I have been writing Mindsets for 25 years. I thought I might take some time to explain exactly what they are and how they originated. For most, if not all of us, we have defining moments or experiences which mold us into who we become. For me, that was a clinical depression in early adulthood. I began writing to help me express and understand that depression. Initially, most of it was dark poetry, but the more I wrote the less about expression and the more about understanding and finding hope it became. Within a few years, the dark poetry became more, eventually morphing into what would become Mindsets. I had chosen to focus on what could be as opposed to what was. I chose to understand instead of escape into a vice or become completely lost in misery. I needed to believe that everything has meaning and that life is not a cosmic roll of the dice without rhyme and reason. Writing Mindsets has helped me to answer many of my questions and hopefully answer a few for others as well. In addition, it has allowed me to write about subjects for which I am passionate. I will be publishing a series of my early Mindsets that I hope you will enjoy. Most of what I usually publish are new ones that I have written recently and so you will see subtle differences in styles and context as my style has evolved over the years, Below is the first Mindset in this series.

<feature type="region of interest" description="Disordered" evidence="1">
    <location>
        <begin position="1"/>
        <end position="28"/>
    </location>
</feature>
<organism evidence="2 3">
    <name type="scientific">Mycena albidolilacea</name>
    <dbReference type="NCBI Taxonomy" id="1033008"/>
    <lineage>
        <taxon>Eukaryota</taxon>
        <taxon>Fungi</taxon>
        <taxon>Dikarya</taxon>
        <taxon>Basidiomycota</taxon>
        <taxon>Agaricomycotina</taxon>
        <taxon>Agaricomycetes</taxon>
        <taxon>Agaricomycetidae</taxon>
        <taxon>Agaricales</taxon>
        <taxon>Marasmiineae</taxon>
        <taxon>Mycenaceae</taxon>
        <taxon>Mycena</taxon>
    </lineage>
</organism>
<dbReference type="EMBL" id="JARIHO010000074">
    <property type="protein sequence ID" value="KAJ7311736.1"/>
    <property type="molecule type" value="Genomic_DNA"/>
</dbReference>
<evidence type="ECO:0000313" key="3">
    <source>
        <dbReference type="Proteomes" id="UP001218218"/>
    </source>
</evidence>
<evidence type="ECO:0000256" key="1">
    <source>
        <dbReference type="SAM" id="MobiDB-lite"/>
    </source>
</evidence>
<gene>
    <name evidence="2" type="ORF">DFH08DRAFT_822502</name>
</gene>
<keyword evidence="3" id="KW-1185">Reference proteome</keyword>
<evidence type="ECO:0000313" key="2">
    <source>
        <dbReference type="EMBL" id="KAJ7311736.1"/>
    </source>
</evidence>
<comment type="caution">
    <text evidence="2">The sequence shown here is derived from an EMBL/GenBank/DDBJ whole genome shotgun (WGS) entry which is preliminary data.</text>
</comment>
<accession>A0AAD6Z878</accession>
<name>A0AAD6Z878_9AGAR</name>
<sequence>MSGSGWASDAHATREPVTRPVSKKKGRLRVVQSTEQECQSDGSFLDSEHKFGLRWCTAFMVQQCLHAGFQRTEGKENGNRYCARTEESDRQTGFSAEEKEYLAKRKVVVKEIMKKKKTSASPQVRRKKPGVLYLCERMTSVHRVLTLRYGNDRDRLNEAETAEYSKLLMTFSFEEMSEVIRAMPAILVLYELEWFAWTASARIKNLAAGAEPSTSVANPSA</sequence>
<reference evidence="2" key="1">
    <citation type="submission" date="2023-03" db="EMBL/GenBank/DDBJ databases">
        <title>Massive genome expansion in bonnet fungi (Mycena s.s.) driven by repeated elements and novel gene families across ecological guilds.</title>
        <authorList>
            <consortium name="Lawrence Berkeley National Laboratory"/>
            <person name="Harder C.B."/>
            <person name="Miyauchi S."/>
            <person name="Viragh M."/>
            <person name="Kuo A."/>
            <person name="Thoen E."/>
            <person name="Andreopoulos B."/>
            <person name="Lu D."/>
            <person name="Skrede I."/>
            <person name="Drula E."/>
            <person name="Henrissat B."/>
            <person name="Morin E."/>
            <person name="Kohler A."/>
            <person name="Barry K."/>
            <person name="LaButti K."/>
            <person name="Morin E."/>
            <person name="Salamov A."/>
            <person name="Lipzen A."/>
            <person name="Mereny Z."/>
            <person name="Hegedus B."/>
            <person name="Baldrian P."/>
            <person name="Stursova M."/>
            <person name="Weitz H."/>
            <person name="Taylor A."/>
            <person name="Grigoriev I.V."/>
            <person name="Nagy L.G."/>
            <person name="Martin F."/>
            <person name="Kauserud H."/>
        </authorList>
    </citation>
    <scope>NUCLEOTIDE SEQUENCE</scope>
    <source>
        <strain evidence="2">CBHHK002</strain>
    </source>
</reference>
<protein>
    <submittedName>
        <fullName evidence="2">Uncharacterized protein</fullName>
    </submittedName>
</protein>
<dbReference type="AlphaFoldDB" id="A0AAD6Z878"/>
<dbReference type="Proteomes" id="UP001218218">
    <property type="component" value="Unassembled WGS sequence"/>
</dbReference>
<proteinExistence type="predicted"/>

It Only Takes A Spark In The Darkness To See
So often it seems the root of humanity stems from what we want instead of what others need. The desire of tending to our own comforts can build walls separating us from those who need us the most. It is not always a conscious act of neglect but more of an unwilling blindness that keeps us from the most important issues and people in our lives.
It is a simple gesture to give, one that requires only the choices to see and then to act. This simplicity has an awesome effect on both the giver and the receiver because it brings positivity, which sparks an internal change that never ceases to evolve.
After truly experiencing the power of giving, we no longer see ourselves as individuals with personal desires but rather part of a large family whose needs lead us to the understanding that we are only as comfortable and secure as those to whom we give.